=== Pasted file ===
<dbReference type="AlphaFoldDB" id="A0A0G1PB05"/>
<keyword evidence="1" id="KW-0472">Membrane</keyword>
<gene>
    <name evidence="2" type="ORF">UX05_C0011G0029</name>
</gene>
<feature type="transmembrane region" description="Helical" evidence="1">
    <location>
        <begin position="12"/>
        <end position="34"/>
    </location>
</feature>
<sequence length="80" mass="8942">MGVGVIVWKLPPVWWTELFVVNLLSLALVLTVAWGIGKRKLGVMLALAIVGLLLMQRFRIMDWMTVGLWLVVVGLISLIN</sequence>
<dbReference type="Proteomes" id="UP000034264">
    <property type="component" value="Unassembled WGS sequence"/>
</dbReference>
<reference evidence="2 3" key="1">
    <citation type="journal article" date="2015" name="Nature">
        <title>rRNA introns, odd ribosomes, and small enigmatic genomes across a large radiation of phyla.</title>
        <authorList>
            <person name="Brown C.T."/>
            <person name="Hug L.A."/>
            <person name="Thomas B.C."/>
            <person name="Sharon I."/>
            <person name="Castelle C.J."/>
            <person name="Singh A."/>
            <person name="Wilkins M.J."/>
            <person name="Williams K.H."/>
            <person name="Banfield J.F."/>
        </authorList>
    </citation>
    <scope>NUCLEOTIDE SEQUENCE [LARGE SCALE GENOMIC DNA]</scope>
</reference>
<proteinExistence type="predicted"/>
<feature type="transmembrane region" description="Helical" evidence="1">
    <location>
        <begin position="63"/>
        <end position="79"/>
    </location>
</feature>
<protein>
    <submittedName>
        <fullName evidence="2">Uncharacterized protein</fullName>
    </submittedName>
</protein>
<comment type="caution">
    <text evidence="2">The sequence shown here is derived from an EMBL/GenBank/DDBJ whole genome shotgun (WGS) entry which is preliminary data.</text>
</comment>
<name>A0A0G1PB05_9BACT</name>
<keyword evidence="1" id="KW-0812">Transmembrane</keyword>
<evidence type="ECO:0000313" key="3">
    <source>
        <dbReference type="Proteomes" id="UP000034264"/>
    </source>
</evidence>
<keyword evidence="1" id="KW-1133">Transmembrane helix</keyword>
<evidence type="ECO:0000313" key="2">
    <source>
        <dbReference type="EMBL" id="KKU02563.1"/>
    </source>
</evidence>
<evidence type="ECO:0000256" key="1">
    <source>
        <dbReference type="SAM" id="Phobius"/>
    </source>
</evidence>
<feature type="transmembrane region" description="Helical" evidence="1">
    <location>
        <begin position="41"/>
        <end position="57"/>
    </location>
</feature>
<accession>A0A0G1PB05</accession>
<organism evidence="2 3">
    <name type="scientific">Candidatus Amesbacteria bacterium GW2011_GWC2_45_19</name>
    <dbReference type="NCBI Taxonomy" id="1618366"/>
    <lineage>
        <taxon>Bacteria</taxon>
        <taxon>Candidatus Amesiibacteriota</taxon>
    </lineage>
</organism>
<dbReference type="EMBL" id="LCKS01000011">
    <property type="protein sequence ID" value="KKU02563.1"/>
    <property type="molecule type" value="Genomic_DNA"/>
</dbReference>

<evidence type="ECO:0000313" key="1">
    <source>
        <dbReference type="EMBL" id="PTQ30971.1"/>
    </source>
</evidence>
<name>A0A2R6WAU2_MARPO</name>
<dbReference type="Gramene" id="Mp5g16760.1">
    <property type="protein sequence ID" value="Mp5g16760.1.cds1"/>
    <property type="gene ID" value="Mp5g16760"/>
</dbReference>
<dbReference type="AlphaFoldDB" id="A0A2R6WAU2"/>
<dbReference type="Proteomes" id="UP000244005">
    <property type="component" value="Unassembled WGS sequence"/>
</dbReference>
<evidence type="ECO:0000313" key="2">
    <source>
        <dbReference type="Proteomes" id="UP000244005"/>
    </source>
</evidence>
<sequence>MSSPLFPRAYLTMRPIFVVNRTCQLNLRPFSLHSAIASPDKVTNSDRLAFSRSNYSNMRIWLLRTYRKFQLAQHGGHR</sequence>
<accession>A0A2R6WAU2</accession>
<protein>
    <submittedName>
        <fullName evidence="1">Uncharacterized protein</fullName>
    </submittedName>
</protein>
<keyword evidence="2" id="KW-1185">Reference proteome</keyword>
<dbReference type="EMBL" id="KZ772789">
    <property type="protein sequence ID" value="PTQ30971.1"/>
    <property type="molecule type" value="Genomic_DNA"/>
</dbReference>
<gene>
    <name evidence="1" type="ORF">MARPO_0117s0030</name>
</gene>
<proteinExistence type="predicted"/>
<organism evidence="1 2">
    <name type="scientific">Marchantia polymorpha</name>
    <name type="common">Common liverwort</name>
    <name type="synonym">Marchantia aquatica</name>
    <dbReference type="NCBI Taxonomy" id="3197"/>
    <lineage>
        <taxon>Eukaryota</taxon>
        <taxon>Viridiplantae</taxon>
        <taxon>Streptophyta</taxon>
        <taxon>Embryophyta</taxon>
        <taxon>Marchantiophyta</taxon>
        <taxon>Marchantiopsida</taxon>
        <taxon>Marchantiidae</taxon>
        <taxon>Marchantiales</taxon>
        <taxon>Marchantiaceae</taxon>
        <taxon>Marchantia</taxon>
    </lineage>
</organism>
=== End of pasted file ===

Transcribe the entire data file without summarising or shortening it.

<dbReference type="AlphaFoldDB" id="A0A0G1PB05"/>
<keyword evidence="1" id="KW-0472">Membrane</keyword>
<gene>
    <name evidence="2" type="ORF">UX05_C0011G0029</name>
</gene>
<feature type="transmembrane region" description="Helical" evidence="1">
    <location>
        <begin position="12"/>
        <end position="34"/>
    </location>
</feature>
<sequence length="80" mass="8942">MGVGVIVWKLPPVWWTELFVVNLLSLALVLTVAWGIGKRKLGVMLALAIVGLLLMQRFRIMDWMTVGLWLVVVGLISLIN</sequence>
<dbReference type="Proteomes" id="UP000034264">
    <property type="component" value="Unassembled WGS sequence"/>
</dbReference>
<reference evidence="2 3" key="1">
    <citation type="journal article" date="2015" name="Nature">
        <title>rRNA introns, odd ribosomes, and small enigmatic genomes across a large radiation of phyla.</title>
        <authorList>
            <person name="Brown C.T."/>
            <person name="Hug L.A."/>
            <person name="Thomas B.C."/>
            <person name="Sharon I."/>
            <person name="Castelle C.J."/>
            <person name="Singh A."/>
            <person name="Wilkins M.J."/>
            <person name="Williams K.H."/>
            <person name="Banfield J.F."/>
        </authorList>
    </citation>
    <scope>NUCLEOTIDE SEQUENCE [LARGE SCALE GENOMIC DNA]</scope>
</reference>
<proteinExistence type="predicted"/>
<feature type="transmembrane region" description="Helical" evidence="1">
    <location>
        <begin position="63"/>
        <end position="79"/>
    </location>
</feature>
<protein>
    <submittedName>
        <fullName evidence="2">Uncharacterized protein</fullName>
    </submittedName>
</protein>
<comment type="caution">
    <text evidence="2">The sequence shown here is derived from an EMBL/GenBank/DDBJ whole genome shotgun (WGS) entry which is preliminary data.</text>
</comment>
<name>A0A0G1PB05_9BACT</name>
<keyword evidence="1" id="KW-0812">Transmembrane</keyword>
<evidence type="ECO:0000313" key="3">
    <source>
        <dbReference type="Proteomes" id="UP000034264"/>
    </source>
</evidence>
<keyword evidence="1" id="KW-1133">Transmembrane helix</keyword>
<evidence type="ECO:0000313" key="2">
    <source>
        <dbReference type="EMBL" id="KKU02563.1"/>
    </source>
</evidence>
<evidence type="ECO:0000256" key="1">
    <source>
        <dbReference type="SAM" id="Phobius"/>
    </source>
</evidence>
<feature type="transmembrane region" description="Helical" evidence="1">
    <location>
        <begin position="41"/>
        <end position="57"/>
    </location>
</feature>
<accession>A0A0G1PB05</accession>
<organism evidence="2 3">
    <name type="scientific">Candidatus Amesbacteria bacterium GW2011_GWC2_45_19</name>
    <dbReference type="NCBI Taxonomy" id="1618366"/>
    <lineage>
        <taxon>Bacteria</taxon>
        <taxon>Candidatus Amesiibacteriota</taxon>
    </lineage>
</organism>
<dbReference type="EMBL" id="LCKS01000011">
    <property type="protein sequence ID" value="KKU02563.1"/>
    <property type="molecule type" value="Genomic_DNA"/>
</dbReference>

<evidence type="ECO:0000313" key="1">
    <source>
        <dbReference type="EMBL" id="PTQ30971.1"/>
    </source>
</evidence>
<name>A0A2R6WAU2_MARPO</name>
<dbReference type="Gramene" id="Mp5g16760.1">
    <property type="protein sequence ID" value="Mp5g16760.1.cds1"/>
    <property type="gene ID" value="Mp5g16760"/>
</dbReference>
<dbReference type="AlphaFoldDB" id="A0A2R6WAU2"/>
<dbReference type="Proteomes" id="UP000244005">
    <property type="component" value="Unassembled WGS sequence"/>
</dbReference>
<evidence type="ECO:0000313" key="2">
    <source>
        <dbReference type="Proteomes" id="UP000244005"/>
    </source>
</evidence>
<sequence>MSSPLFPRAYLTMRPIFVVNRTCQLNLRPFSLHSAIASPDKVTNSDRLAFSRSNYSNMRIWLLRTYRKFQLAQHGGHR</sequence>
<accession>A0A2R6WAU2</accession>
<protein>
    <submittedName>
        <fullName evidence="1">Uncharacterized protein</fullName>
    </submittedName>
</protein>
<keyword evidence="2" id="KW-1185">Reference proteome</keyword>
<dbReference type="EMBL" id="KZ772789">
    <property type="protein sequence ID" value="PTQ30971.1"/>
    <property type="molecule type" value="Genomic_DNA"/>
</dbReference>
<gene>
    <name evidence="1" type="ORF">MARPO_0117s0030</name>
</gene>
<proteinExistence type="predicted"/>
<organism evidence="1 2">
    <name type="scientific">Marchantia polymorpha</name>
    <name type="common">Common liverwort</name>
    <name type="synonym">Marchantia aquatica</name>
    <dbReference type="NCBI Taxonomy" id="3197"/>
    <lineage>
        <taxon>Eukaryota</taxon>
        <taxon>Viridiplantae</taxon>
        <taxon>Streptophyta</taxon>
        <taxon>Embryophyta</taxon>
        <taxon>Marchantiophyta</taxon>
        <taxon>Marchantiopsida</taxon>
        <taxon>Marchantiidae</taxon>
        <taxon>Marchantiales</taxon>
        <taxon>Marchantiaceae</taxon>
        <taxon>Marchantia</taxon>
    </lineage>
</organism>